Two of Notre Dame’s senior guards and tri-captains — Ashley Barlow and Lindsay Schrader — are already members of the program’s 1,000-Point Club, and will spend this season trying to work their way up the Irish all-time scoring ladder.
Barlow currently ranks 11th in school history with 1,437 career points, while Schrader is 14th with 1,360 points. They could be joined by their fellow senior guard and tri-captain, Melissa Lechlitner, who has 948 points to date.
Only one other time in program history has Notre Dame fielded three 1,000-point scorers on its roster at the same time — and it literally happened for less than one game. Ruth Riley, Niele Ivey and Kelley Siemon all reached the millennium mark and played on the 2000-01 Irish national championship squad, with Siemon reaching the milestone after scoring 10 points in her final collegiate contest — Notre Dame’s 68-66 title-game victory over Purdue in St. Louis.
Lechlitner Named Second-Team Academic All-District
Senior guard/tri-captain Melissa Lechlitner has been named to the 2010 ESPN The Magazine Academic All-District V Second Team, it was announced Feb. 4 by the College Sports Information Directors of America (CoSIDA).
It’s the first time Lechlitner has earned the award, and she is the first Fighting Irish player to garner academic all-district status since 2006, when former Notre Dame point guard Megan Duffy received her second consecutive district award and parlayed that into first-team Academic All-America honors. What’s more, Lechlitner becomes the eighth Fighting Irish women’s basketball player in the past 12 seasons to be an academic all-district selection.
Lechlitner currently maintains a 3.377 cumulative grade-point average (GPA) in the College of Arts and Letters, where she is pursuing her bachelor’s degree in psychology. She earned dean’s list honors in the spring of 2007 with a 3.75 semester GPA, and is coming off a stellar fall 2009 term that saw her post a 3.583 GPA. In addition, she is a three-time BIG EAST Conference All-Academic Team selection and is a prime candidate to make that squad once again this year.
Pomp And Circumstance
On Jan. 3, senior center Erica Williamson received her bachelor’s degree in film, television & theater from Notre Dame’s College of Arts and Letters. Williamson, who also serves as the president of the school’s Student-Athlete Advisory Council (SAAC), graduated a full semester early and has begun graduate studies this spring.
With Williamson collecting her diploma, all 58 Notre Dame women’s basketball student-athletes who have completed their athletic and academic eligibility under head coach Muffet McGraw (1987-present) have earned their degrees.
Notre Dame has felt right at home in tournament situations during the past 14 years. Starting with the 1996-97 season, the Irish have won 21 of their last 24 regular-season tournament games (multi-game events only), most recently capping a three-game run to the 2009 Paradise Jam Island Division championship over the Thanksgiving weekend in the U.S. Virgin Islands.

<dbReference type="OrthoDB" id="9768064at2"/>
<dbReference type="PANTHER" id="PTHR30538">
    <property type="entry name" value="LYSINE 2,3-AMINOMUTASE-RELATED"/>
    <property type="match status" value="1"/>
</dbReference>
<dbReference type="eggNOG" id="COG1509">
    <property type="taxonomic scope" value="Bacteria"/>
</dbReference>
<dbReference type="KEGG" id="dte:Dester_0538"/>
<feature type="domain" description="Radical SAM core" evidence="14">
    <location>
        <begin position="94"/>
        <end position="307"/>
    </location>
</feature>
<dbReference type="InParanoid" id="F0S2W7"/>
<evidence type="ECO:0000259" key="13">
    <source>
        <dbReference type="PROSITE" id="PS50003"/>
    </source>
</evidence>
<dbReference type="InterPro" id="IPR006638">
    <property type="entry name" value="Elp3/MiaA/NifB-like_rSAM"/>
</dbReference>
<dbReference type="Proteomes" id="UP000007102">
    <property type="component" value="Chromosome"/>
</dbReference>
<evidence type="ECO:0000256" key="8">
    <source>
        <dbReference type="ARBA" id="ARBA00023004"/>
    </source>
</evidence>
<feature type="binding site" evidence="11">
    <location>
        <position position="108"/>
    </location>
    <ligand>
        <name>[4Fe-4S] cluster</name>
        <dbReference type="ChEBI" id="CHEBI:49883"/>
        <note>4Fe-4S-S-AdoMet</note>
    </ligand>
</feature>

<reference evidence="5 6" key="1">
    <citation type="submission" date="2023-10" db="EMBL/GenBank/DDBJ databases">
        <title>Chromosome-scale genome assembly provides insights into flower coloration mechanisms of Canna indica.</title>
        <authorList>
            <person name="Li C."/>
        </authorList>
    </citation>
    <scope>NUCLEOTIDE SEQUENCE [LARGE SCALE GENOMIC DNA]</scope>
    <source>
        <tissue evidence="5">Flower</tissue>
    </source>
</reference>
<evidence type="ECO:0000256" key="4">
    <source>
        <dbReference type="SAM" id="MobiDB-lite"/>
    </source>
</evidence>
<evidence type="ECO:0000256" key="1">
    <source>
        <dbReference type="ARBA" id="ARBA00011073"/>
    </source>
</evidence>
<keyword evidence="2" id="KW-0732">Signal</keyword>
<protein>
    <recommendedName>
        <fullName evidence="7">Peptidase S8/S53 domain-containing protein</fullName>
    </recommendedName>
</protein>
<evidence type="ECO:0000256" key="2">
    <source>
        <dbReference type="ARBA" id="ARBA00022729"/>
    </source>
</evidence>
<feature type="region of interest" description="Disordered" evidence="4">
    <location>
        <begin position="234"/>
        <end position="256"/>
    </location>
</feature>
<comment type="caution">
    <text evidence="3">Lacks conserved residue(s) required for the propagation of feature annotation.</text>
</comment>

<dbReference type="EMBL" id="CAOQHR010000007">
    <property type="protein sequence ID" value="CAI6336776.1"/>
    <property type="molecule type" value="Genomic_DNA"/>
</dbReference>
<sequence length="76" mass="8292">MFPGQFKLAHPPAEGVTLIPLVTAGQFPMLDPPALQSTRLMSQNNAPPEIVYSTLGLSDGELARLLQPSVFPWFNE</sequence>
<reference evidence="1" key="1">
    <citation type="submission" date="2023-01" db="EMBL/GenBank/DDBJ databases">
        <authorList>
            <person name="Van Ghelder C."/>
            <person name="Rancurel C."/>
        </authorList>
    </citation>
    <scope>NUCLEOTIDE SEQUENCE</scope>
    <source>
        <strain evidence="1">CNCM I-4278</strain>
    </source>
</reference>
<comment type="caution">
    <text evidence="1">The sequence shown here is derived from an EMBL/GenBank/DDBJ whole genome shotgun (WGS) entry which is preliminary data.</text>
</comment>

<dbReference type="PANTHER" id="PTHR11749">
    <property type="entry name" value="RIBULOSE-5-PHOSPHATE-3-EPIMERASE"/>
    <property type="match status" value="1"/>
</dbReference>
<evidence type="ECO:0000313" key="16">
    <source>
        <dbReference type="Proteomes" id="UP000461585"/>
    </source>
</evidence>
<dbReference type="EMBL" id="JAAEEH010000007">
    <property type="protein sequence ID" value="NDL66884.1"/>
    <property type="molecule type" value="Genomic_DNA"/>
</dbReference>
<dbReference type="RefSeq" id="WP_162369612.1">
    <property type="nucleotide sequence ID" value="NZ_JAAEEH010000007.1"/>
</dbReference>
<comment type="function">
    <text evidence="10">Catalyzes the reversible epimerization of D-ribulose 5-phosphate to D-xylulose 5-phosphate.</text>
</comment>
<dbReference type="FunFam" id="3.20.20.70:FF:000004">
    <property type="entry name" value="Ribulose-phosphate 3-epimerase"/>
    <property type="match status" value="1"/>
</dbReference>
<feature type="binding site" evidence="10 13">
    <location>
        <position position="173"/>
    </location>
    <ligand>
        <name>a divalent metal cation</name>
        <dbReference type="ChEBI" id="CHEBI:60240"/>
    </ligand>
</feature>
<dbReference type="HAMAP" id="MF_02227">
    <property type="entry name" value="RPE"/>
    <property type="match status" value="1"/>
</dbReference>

The only Notre Dame losses during this current stretch were a pair of defeats to third-ranked teams in the Preseason WNIT semifinals (72-59 vs. Tennessee at Ruston, La., in 1996; 75-59 at Maryland in 2007) and a 67-63 overtime setback at No. 20 Colorado on Nov. 15, 2003 in the finals of the WBCA Classic — a game that saw the Buffaloes sink a desperation 30-footer at the end of regulation to force the extra session.
High Value Freshman
Freshman guard Skylar Diggins was named the most valuable player in the Island Division of the 2009 Paradise Jam after averaging 16.3 points, 4.7 rebounds and 3.0 assists per game with a .538 field goal percentage (21-of-39) and a .545 three-point ratio (6-of-11) at the tournament.
Diggins, who also earned a spot on the BIG EAST Conference Weekly Honor Roll for her efforts, was the first Notre Dame rookie in a decade to collect all-tournament team honors in a regular-season event. Alicia Ratay was the last to do so, garnering a place on the 1999 Wachovia Women’s Basketball Invitational all-tournament team after helping Notre Dame to wins over No. 9/12 North Carolina (99-86) and Liberty (85-68) in Richmond, Va.
With its 102-57 season-opening win over Arkansas-Pine Bluff on Nov. 15 at Purcell Pavilion, Notre Dame topped the 100-point mark for the 13th time in school history, and the third time in less than two years (104-86 at Georgetown on Jan. 19, 2008; 102-54 at Boston College on Nov. 23, 2008).
Notre Dame also hit the century mark at home for the first time since Nov. 26, 2002, when the Irish toppled Cleveland State, 107-65 in the 2002-03 season opener.
Freshman guard Skylar Diggins had 14 points in the Nov. 15 season opener vs. Arkansas-Pine Bluff, the fifth-most by an Irish rookie in her debut game during the 23-year Muffet McGraw era (1987-88 to present), and the most since Courtney LaVere began her career with 18 points in a 2002 win over Cleveland State.
Eight Is Enough (For Now)
Notre Dame had a school-record eight players score in double figures in its 102-57 win over Arkansas-Pine Bluff on Nov. 15 at Purcell Pavilion. That eclipsed the old standard of seven double-digit scorers that was first set on Feb. 6, 1997 vs. Syracuse (90-73 win at the Joyce Center) and matched on Jan. 19, 2008, in a 104-86 win at Georgetown.
Dishing Thirty-One Flavors